With stars Alex Ovechkin and Nicklas Backstrom, the Capitals have always seemed a little top-heavy. Newly acquired wingers T.J. Oshie (55 points with St. Louis) and Justin Williams (41 points for L.A.), however, balance out the right side of Washington's top six. But can overworked goalie Braden Holtby maintain excellence through another 70-start year?

The Bruins followed up a disappointing season (missing the playoffs for the first time since 2006--07) with a brutal off-season, trading future franchise defenseman Dougie Hamilton to Calgary in June for draft picks. But this team still has enough talent, starting with goalie Tuukka Rask and center Patrice Bergeron, to see playoff action again.

The Blue Jackets went 15-1-1 in their final 17 games last season, removing themselves from the Connor McDavid draft sweepstakes but proving they may not need him. Newly minted Cup winner Brandon Saad, acquired from Chicago, improves a physical and skilled top six. But the bottom six and defense are still weak.


After reaching the playoffs for the 24th straight season, the Red Wings go for 25 without longtime coach Mike Babcock. His replacement, Jeff Blashill, already knows Detroit's pattern of success, winning a Calder Cup with AHL affiliate Grand Rapids in 2013. Desperate to extend the streak, the Wings signed two players—center Brad Richards and defenseman Mike Green—equally desperate to regain past form.

Hoping to break from the past, the rebuilding Maple Leafs have a promising foundation. Morgan Rielly, 21, and Jake Gardiner, 25, two of the NHL's best young offensive defensemen, should benefit from the influence of new coach Babcock, who has a long and positive track record with puck-moving blueliners.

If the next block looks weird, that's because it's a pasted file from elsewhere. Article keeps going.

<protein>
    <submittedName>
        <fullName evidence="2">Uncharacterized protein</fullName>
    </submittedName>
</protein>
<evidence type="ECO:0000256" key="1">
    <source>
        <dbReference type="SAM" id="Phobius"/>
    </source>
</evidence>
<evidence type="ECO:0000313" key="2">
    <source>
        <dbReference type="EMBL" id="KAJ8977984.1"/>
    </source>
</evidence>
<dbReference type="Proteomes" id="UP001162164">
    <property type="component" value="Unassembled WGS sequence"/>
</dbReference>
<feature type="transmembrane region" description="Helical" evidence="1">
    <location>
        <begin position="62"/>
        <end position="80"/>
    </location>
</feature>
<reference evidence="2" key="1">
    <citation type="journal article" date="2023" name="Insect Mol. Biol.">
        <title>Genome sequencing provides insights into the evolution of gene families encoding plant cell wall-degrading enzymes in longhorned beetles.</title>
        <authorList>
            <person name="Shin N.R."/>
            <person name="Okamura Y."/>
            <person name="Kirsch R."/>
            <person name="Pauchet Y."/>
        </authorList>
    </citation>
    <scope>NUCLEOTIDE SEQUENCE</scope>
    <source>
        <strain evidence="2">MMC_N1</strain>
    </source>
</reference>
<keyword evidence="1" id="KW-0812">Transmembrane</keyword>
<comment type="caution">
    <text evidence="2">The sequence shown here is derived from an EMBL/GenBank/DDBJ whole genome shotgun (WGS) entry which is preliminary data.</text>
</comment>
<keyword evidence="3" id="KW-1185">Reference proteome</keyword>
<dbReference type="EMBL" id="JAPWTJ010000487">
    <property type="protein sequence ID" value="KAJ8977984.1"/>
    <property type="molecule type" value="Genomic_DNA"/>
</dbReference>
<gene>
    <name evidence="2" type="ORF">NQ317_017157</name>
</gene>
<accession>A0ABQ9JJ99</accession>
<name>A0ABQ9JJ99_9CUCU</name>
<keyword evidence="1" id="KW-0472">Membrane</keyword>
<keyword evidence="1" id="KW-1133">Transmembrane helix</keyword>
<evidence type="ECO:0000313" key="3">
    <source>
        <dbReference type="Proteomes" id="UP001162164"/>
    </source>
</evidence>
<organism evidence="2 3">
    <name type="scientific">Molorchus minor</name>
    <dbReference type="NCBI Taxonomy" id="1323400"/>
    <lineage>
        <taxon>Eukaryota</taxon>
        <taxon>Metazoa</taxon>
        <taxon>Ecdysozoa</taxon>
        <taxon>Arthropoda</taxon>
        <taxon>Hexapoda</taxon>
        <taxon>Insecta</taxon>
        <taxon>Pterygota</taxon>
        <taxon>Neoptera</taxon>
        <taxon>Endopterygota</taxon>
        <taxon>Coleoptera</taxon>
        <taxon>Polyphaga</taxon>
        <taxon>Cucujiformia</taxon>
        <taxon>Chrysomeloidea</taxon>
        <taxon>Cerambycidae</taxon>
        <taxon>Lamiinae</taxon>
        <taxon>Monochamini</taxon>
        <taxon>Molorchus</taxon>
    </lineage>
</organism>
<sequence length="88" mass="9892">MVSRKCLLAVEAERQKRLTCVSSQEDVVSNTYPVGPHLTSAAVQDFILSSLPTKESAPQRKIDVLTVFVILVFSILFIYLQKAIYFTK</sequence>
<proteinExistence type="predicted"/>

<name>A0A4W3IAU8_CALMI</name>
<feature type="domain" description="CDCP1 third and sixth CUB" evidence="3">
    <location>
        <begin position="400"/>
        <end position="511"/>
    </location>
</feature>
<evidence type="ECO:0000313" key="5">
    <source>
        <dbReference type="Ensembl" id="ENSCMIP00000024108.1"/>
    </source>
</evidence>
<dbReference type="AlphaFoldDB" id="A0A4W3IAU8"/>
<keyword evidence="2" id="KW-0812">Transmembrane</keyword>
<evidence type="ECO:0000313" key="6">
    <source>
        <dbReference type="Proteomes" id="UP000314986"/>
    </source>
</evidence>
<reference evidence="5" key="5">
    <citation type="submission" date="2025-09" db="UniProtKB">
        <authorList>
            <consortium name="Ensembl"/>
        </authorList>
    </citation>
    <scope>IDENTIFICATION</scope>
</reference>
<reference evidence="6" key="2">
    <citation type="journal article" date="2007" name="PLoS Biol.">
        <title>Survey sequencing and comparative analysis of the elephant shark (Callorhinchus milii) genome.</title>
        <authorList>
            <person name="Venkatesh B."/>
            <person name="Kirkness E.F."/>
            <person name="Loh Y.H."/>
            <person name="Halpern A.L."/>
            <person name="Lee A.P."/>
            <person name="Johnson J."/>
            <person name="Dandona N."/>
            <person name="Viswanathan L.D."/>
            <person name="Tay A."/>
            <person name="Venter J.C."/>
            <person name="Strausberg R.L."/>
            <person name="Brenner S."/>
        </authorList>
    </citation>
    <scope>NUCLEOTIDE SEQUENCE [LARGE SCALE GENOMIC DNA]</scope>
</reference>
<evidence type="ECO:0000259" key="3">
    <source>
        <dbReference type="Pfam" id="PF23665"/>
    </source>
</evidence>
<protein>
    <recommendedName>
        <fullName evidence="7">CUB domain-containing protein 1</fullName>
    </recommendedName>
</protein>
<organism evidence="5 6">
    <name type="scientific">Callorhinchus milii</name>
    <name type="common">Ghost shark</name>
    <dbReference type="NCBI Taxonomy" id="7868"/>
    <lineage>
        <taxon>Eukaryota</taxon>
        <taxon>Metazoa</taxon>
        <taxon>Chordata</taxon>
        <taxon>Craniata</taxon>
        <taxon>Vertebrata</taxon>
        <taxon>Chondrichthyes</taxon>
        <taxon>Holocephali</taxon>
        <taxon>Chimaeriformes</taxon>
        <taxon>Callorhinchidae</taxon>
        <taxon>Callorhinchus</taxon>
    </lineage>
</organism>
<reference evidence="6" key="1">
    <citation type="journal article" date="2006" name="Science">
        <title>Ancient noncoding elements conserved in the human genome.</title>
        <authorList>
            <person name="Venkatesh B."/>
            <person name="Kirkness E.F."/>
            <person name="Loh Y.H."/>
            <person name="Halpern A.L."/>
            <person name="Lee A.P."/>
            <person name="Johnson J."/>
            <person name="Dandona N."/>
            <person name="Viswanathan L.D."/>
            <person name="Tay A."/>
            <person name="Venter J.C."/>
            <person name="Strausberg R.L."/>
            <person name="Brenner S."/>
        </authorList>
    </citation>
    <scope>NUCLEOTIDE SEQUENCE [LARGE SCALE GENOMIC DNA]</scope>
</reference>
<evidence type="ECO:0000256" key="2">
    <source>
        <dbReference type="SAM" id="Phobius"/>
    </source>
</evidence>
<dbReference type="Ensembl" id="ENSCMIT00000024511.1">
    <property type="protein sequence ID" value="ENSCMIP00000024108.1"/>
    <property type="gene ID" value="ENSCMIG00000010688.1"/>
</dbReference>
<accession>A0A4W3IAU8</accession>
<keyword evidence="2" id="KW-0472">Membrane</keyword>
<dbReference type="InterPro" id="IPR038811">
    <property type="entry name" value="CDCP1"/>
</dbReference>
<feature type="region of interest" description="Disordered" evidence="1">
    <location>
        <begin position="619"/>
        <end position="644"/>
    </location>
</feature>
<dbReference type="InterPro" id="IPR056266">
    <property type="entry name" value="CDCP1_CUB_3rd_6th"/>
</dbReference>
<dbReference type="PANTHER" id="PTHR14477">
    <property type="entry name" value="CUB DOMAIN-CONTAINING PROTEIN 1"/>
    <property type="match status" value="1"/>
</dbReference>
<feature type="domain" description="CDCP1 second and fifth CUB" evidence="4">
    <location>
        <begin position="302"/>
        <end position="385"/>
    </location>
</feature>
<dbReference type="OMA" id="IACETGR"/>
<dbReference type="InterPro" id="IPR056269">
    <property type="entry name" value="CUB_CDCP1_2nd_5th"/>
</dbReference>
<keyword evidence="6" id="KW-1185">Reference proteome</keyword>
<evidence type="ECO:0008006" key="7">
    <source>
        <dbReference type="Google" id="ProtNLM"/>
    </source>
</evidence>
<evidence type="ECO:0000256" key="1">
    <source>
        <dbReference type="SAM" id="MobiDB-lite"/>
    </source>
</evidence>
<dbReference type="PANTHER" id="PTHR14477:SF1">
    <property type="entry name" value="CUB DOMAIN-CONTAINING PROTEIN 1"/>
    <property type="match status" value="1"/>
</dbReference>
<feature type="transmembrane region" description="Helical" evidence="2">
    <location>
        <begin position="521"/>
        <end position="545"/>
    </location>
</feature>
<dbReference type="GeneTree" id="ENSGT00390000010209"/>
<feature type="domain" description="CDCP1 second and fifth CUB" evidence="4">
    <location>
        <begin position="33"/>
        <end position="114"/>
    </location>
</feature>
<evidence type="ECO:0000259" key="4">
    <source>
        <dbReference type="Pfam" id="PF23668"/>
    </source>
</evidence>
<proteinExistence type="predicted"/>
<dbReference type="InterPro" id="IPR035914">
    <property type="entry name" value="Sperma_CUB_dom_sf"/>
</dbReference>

Being a goaltending-first team can be a tenuous proposition no matter how good the netminding (see: Montreal). But when the tandem is an aging Craig Anderson and the unproven Andrew Hammond, who shocked the world with a 20-1-2 NHL debut, it's borderline self-destructive. The Senators' best hope is that a maturing young offense will mitigate the Hamburglar's inevitable return to Earth.

If the ageless Jaromir Jagr can get the most out of rising stars Aleksander Barkov and Jonathan Huberdeau, the Panthers' offense could greatly improve. That said, last year's scoring (2.41 goals per game, 25th in the NHL) set a low bar.


Too many of Carolina's talented forwards underperformed last season, so improvement in 2015--16 is expected. But until the Canes' poor goaltending (a conference-worst .902 save percentage) improves, the team isn't going anywhere.

Despite Jake Voracek's 81-point breakout season, the Flyers have too much dead weight on the roster. In 2017, bloated contracts for winger R.J. Umberger ($4.6 million cap hit) and defenseman Mark Streit ($5.25 million) will expire. Only then can healing begin.

Devils goalie Cory Schneider finally emerged from Martin Brodeur's shadow, averaging a .925 save percentage. But the Devils' offense was putrid and remains unimproved.

With new forwards Ryan O'Reilly, Evander Kane and No. 2 pick Jack Eichel, the Sabres have the most fascinatingly imbalanced roster in hockey. The top lines will score, but it's a wasteland behind them.